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Mar-03-2009 23:01printcomments

Activists Say Oregon Medical Marijuana Act is Under Attack

A number of activists will be at the state capitol Wednesday.

OMPP Under Attack
Courtesy: www.myspace.com/saveommp Photos below story: Elvy Musikka, Federal Medical Marijuana Patient, talks to James Pitkin of the Willamette Week, Elvy Musikka testifies against SB 388.

(SALEM, Ore.) - Medical marijuana activists in Oregon are at the state capitol this week opposing SB 388 that would increase police scrutiny of sick people and create more obstacles for those who legally use cannabis for healthcare.

Michael Bachara from The Hemp and Cannabis Foundation, says advocates are talking about the Human Services and Rural Health Policy.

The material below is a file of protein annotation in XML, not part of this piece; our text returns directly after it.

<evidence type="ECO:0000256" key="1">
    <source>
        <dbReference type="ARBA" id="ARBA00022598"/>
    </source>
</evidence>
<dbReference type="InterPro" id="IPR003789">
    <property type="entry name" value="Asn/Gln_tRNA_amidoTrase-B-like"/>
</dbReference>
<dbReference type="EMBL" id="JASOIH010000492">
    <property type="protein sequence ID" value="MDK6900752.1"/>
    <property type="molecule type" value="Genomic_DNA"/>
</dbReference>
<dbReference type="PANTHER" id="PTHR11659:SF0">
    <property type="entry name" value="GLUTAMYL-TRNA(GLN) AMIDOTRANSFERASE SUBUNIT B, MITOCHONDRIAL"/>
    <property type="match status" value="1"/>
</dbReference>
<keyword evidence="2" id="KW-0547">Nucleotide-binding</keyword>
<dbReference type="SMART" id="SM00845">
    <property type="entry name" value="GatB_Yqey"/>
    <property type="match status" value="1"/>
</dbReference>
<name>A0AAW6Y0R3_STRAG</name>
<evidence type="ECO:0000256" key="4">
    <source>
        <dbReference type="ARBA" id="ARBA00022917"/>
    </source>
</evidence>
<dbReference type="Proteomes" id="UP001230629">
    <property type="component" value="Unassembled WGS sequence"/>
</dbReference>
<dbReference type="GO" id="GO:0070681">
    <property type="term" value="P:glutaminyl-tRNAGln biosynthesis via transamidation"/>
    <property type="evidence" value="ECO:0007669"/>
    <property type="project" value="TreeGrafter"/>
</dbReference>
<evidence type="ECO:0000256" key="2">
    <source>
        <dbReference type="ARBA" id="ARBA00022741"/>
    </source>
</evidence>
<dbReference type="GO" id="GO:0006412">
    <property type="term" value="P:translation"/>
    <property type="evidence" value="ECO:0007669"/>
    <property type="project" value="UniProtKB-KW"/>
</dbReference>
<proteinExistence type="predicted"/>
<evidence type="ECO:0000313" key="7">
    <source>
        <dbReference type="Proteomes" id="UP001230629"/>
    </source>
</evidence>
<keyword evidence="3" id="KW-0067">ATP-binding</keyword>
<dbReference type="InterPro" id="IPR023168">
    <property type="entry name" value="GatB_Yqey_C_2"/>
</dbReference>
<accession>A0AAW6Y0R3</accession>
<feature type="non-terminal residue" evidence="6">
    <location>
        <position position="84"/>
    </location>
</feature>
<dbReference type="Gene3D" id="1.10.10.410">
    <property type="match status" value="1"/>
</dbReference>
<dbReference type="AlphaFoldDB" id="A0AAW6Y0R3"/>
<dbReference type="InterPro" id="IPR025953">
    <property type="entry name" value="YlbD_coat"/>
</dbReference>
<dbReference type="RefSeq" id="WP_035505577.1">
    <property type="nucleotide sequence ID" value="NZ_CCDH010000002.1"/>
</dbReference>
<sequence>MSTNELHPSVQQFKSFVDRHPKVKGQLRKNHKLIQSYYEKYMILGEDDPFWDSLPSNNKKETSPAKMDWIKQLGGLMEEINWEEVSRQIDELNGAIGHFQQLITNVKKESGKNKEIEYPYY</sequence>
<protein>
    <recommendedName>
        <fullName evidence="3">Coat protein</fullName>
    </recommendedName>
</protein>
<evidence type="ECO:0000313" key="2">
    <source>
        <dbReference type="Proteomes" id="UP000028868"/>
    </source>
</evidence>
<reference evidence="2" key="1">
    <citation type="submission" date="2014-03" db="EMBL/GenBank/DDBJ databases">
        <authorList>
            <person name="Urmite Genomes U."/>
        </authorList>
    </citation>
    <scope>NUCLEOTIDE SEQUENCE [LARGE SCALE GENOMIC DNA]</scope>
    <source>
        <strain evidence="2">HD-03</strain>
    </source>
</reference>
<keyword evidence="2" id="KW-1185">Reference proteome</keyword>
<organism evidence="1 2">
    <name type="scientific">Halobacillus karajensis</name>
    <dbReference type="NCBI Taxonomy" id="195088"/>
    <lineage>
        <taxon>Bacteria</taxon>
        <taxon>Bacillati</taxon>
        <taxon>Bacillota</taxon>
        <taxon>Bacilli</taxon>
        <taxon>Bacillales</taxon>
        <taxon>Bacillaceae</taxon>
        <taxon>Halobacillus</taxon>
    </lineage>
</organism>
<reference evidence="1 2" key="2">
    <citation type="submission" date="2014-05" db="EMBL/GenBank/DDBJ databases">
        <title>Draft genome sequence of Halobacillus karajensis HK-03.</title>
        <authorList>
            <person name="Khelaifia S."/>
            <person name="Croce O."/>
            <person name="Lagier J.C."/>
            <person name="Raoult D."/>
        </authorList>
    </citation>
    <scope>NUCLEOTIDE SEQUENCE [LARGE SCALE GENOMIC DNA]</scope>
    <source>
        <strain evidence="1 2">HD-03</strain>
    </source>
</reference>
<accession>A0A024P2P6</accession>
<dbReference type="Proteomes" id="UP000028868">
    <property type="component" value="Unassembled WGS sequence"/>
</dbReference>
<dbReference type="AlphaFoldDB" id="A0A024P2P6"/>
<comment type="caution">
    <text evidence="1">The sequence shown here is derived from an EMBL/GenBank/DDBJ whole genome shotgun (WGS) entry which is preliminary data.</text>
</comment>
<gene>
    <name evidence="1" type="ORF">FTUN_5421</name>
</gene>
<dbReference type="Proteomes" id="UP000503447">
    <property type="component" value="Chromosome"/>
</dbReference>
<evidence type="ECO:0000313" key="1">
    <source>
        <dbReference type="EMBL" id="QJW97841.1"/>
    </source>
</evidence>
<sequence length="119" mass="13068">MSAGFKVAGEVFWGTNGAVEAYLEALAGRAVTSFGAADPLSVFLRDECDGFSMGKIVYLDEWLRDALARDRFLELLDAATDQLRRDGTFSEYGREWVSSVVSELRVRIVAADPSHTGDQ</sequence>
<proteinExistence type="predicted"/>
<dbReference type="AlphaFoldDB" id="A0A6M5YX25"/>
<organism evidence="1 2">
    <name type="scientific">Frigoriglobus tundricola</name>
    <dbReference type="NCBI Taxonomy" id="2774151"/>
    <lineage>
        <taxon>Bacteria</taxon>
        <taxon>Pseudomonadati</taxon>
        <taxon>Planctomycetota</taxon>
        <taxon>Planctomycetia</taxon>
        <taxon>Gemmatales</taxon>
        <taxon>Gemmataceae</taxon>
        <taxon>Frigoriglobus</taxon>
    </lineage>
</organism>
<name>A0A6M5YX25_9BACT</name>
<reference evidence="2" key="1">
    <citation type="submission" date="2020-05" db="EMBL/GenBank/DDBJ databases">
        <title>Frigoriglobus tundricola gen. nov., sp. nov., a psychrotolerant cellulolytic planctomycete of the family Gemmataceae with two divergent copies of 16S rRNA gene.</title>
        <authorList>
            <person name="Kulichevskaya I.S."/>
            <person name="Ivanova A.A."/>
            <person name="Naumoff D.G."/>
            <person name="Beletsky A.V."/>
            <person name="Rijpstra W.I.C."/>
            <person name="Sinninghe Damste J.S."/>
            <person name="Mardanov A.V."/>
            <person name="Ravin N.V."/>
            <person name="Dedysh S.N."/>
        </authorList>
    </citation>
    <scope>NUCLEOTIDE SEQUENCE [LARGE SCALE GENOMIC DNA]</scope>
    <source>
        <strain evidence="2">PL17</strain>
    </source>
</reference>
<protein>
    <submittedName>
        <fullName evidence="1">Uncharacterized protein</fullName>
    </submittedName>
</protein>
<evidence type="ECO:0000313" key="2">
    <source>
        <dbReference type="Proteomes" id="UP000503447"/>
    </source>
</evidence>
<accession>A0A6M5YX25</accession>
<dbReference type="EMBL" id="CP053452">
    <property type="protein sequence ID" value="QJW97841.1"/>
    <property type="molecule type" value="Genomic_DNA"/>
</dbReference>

Bachara says it is a critical time to push for the rights of sick people who use medical marijuana.

"We need to let our representatives know that we oppose this bill. It would allow law enforcement to inspect our gardens at any time and create even more hoops to jump through and more paperwork that would be a burden not only to the state but also to medical marijuana patients, caregivers and growers throughout the state," said Anna Diaz of Oregon NORML (National Organization for Reform of Marijuana Laws).

Another matter currently at hand is supported by over 1200 Oregon NORML members. That is Senate Bill 388-1, or the "Dash-1" amendment to this bill.

This amendment would allow patients to reimburse a registered cardholder for production costs of medicine, not just their caregiver/grower of record.

The way the law is written now, patients can only reimburse their registered caregiver/grower for supplies and utilities, which makes it difficult to get help from others in the community, according to Madeline Martinez, Executive Director of Oregon NORML.